# Deriving the path integral from the time-slice approach for a general hamiltonian

I am reading lecture notes Deriving the Path Integral by A. Wipf (pdf) trying to better understand how to derive the path integral. Specifically, equation (2.27) is:

$$K(t,q',q)=\int d\omega_1... d\omega_2\prod_{j=0}^{j=n-1}\langle \omega_{j+1} | e^{-itH/\hbar n} | \omega_j \rangle.$$

What I do not like about the author's proof is that midway in the proof he converts $$H$$ to a non-relativistic particle in a potential, then show that the prod part is equivalent to an integral over $$t$$ (equation 2.29) for this specific Hamiltonian. Then, simply 'suggests' that it works for a general action (equation 2.30).

How can I show that

$$\lim_{n\to \infty} \prod_{j=0}^{j=n-1}\langle \omega_{j+1} | e^{-itH/\hbar n} | \omega_j \rangle \to e^{\int L(t,q',q)dt}$$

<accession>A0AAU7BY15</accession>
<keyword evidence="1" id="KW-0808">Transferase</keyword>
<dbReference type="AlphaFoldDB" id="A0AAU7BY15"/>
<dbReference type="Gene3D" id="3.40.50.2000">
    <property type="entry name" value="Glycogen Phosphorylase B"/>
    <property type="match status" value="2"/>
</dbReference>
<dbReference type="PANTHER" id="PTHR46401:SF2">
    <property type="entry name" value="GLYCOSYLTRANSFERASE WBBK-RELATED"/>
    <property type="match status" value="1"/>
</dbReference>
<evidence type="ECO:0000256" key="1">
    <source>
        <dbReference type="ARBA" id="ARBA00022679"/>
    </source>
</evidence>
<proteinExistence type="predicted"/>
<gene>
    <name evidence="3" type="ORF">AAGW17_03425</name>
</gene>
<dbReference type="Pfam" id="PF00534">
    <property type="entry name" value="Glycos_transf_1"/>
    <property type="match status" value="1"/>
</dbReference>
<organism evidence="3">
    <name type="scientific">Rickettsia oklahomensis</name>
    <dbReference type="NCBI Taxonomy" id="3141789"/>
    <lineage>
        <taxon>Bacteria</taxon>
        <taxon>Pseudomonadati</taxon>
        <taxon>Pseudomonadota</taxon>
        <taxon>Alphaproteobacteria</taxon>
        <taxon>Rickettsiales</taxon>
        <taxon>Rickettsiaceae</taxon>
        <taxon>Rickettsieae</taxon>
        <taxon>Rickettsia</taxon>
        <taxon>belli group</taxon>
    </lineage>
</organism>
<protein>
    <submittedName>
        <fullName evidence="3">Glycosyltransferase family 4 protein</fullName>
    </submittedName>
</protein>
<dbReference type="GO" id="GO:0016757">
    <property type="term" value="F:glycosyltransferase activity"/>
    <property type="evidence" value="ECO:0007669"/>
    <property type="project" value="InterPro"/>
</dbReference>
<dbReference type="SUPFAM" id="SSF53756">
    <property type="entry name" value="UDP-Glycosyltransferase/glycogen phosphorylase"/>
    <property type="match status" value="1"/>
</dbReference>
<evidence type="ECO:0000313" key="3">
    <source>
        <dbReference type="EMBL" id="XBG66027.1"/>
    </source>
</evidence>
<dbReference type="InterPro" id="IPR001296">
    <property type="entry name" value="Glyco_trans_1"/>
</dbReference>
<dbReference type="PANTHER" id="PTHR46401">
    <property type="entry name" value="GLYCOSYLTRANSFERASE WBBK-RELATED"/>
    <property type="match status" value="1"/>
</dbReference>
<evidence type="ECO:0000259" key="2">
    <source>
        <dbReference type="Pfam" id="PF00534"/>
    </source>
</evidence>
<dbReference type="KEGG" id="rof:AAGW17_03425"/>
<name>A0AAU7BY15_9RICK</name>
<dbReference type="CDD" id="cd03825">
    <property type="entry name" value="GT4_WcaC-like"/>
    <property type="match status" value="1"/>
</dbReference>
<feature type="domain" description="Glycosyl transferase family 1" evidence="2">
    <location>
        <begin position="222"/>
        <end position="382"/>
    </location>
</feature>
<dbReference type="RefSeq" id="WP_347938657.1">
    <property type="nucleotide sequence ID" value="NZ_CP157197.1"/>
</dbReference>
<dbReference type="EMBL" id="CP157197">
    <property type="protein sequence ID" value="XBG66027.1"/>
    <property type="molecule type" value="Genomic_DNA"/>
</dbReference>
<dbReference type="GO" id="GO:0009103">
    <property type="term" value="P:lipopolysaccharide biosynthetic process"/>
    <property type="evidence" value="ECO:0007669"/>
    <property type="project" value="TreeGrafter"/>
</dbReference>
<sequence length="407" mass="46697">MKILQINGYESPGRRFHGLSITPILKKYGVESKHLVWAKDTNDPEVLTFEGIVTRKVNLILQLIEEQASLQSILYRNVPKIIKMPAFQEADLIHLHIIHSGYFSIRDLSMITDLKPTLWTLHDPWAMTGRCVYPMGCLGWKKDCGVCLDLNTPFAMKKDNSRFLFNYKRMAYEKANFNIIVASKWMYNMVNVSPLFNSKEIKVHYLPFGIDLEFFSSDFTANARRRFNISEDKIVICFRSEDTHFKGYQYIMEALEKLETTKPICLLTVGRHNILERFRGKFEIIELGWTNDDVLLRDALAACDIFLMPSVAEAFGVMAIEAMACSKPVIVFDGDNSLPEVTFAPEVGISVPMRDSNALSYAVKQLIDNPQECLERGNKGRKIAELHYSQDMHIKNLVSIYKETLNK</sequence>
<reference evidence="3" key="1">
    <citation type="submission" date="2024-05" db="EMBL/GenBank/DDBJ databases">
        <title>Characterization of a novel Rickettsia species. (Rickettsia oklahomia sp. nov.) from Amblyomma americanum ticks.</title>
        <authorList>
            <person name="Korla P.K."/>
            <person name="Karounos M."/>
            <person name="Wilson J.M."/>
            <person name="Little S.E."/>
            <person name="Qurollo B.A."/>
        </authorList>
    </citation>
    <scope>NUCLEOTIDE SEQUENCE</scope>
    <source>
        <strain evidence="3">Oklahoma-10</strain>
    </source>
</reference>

Without having to use the special case of a non-relativistic particle in a potential. Can it be done in the general case for any Hamiltonian? One would have to consider $$H$$ as a matrix, and work out the correspondance leaving $$H$$ as a matrix.

• As a side node, I am not sure why the author changes the notation from $$q$$ to $$\omega$$ at 2.26 to 2.27. Could we had simply kept using $$q$$?

\begin{align} &\text{Operator formalism} \cr & \qquad\qquad \updownarrow \cr &\text{Path integral formalism} \end{align} \tag{1}
\begin{align} &\text{Operator formalism} \cr & \qquad\qquad \updownarrow \cr &\text{Hamiltonian phase space path integral formalism}\cr & \qquad\qquad \updownarrow \cr &\text{Lagrangian path integral formalism} \end{align} \tag{2}